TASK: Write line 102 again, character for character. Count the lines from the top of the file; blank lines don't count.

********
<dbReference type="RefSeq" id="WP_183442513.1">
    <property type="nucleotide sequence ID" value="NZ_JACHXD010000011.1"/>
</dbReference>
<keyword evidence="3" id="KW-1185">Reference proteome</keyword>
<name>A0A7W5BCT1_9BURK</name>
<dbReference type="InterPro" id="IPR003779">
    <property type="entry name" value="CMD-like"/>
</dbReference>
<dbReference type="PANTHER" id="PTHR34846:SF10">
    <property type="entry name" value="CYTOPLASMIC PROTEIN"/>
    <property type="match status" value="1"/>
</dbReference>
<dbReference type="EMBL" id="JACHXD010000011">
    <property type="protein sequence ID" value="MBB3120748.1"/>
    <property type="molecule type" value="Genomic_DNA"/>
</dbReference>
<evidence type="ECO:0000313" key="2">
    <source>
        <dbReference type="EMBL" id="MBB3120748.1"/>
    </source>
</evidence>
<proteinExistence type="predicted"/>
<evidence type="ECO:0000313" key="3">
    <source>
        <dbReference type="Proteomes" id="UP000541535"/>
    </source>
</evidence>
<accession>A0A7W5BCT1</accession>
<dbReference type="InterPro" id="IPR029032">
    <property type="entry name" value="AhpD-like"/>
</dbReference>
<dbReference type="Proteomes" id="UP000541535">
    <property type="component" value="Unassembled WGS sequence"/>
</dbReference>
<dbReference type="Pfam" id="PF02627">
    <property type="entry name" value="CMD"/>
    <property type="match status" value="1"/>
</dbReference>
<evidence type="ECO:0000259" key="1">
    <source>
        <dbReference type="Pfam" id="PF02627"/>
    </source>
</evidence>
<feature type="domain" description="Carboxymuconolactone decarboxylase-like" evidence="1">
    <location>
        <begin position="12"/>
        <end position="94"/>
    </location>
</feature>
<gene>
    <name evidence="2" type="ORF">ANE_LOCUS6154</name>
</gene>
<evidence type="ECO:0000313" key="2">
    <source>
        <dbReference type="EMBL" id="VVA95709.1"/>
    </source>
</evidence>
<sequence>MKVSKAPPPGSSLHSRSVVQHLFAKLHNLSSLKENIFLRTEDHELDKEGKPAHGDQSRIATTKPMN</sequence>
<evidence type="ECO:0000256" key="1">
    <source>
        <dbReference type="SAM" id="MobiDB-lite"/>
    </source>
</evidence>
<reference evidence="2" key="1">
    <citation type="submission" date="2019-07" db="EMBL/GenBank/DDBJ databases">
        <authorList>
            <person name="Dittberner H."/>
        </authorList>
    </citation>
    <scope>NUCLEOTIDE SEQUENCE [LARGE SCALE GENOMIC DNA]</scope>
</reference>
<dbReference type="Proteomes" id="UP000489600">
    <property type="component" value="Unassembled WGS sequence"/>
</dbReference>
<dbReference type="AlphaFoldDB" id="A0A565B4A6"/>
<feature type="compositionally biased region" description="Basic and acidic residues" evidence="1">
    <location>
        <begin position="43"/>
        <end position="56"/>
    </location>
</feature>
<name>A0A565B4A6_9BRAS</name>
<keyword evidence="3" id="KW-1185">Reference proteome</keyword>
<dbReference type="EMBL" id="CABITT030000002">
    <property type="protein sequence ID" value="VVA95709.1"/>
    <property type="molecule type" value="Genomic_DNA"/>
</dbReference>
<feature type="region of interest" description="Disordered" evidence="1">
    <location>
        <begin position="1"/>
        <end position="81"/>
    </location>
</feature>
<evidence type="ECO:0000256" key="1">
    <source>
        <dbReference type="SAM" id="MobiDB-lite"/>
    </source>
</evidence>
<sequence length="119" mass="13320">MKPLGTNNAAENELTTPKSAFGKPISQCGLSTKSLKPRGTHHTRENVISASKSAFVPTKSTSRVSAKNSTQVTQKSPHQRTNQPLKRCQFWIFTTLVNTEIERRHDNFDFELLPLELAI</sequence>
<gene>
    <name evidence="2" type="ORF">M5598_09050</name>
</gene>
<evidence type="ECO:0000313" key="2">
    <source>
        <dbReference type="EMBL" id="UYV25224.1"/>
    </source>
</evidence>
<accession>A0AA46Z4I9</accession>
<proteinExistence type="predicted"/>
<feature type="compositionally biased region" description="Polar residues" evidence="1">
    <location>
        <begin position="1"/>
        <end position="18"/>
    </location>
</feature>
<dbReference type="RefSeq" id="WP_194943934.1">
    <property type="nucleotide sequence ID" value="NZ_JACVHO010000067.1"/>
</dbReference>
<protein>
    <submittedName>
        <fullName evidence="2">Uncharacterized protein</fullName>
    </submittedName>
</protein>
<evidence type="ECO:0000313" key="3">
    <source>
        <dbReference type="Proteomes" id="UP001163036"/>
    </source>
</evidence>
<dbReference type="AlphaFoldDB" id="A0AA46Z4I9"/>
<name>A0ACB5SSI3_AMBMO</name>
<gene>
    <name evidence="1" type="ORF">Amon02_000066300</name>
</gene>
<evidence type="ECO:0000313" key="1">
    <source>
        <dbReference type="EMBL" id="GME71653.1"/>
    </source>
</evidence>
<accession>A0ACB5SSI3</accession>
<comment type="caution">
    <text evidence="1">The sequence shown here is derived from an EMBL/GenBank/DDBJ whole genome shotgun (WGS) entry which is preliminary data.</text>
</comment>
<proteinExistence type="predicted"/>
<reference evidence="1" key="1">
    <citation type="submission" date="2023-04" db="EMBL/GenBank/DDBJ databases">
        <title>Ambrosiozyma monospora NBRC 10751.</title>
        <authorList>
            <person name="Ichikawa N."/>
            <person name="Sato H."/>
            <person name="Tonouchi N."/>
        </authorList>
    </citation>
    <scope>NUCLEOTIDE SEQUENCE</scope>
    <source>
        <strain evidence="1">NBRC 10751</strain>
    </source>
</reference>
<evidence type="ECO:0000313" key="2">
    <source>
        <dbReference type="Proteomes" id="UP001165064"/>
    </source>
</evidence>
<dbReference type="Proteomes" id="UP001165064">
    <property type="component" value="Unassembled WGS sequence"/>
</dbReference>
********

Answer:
</gene>